Sickle haemoglobin (HbS) and glucose-6-phosphate dehydrogenase (G6PD) enzyme deficiency genes are known to offer reliable protection against falciparum
malaria in malaria endemic areas of the world. However, the mechanism of protection is not yet completely understood. In this study, we investigated the contribution of HbS and G6PD enzyme deficiency status in ameliorating the severity of malaria attack by comparing the clinical symptoms, parasitaemia and haematological profiles of Plasmodium falciparum
-infected volunteer children. The selected group of children, G6PD deficient sickle heterozygotes (HbAS) (n = 5), G6PD non-deficient HbAS (n = 30), G6PD deficient dominant homozygotes (HbAA) (n = 10) and G6PD non-deficient HbAA (n = 30) were monitored for a period of one year with a view to elucidating further the involvement of HbS and G6PD enzyme deficiency in the protection of children against plasmodial infection. Results revealed greater severity (indicated by malarial anaemia), higher incidence of atypical thrombocytopenia, high white blood cell (WBC) counts and significantly higher (P < 0.05) parasite density and percentage parasitaemia in G6PD non-deficient HbAA subjects compared to G6PD non-deficient HbAS, G6PD deficient HbAS subject and G6PD deficient HbAA. Less severe clinical malarial symptoms were also observed more in G6PD deficient HbAS when compared to G6PD non-deficient HbAA subjects during malaria attack. These results seem to indicate that inheriting both genetic defects reduces the profligacy of malaria parasite and hence, ameliorate the severity of acute falciparum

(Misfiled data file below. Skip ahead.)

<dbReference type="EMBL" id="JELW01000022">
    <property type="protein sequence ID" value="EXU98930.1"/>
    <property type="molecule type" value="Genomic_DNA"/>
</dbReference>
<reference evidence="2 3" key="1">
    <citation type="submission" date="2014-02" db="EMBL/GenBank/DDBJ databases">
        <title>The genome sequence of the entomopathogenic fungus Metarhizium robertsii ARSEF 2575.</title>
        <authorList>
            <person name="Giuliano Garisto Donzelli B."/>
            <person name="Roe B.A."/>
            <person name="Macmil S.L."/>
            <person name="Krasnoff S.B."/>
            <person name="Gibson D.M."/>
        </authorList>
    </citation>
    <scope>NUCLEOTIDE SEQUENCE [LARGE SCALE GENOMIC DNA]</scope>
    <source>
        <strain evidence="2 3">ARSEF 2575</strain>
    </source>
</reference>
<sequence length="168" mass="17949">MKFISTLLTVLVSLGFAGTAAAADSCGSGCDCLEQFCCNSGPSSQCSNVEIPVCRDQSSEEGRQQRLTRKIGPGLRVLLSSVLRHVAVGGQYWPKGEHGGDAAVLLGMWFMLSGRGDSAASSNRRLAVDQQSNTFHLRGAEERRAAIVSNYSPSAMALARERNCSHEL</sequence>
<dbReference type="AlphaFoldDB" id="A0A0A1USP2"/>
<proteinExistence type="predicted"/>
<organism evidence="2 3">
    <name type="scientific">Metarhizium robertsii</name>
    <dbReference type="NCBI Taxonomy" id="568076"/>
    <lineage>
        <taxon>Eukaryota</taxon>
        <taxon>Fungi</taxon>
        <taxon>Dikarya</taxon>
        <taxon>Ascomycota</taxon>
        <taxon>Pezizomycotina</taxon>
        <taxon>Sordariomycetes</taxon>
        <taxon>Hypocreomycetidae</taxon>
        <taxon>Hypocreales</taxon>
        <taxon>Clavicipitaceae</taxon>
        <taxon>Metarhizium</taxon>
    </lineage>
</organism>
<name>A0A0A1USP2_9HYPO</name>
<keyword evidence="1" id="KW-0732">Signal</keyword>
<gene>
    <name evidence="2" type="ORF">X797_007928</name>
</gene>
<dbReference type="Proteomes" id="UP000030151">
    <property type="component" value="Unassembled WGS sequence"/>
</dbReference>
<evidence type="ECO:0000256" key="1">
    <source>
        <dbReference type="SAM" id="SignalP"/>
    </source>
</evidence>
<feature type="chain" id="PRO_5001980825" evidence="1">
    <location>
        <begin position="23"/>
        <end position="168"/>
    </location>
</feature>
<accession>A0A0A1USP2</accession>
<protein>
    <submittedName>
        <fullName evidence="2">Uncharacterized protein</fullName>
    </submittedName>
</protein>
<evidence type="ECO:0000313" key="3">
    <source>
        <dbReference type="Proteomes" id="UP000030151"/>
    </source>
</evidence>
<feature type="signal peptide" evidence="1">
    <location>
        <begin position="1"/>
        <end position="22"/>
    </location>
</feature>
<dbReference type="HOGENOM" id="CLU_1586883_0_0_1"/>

malaria. Consequently, selective advantage against fatal falciparum
malaria seems to be conferred since malarial anaemia, parasitaemia and severe malarial symptoms were significantly reduced.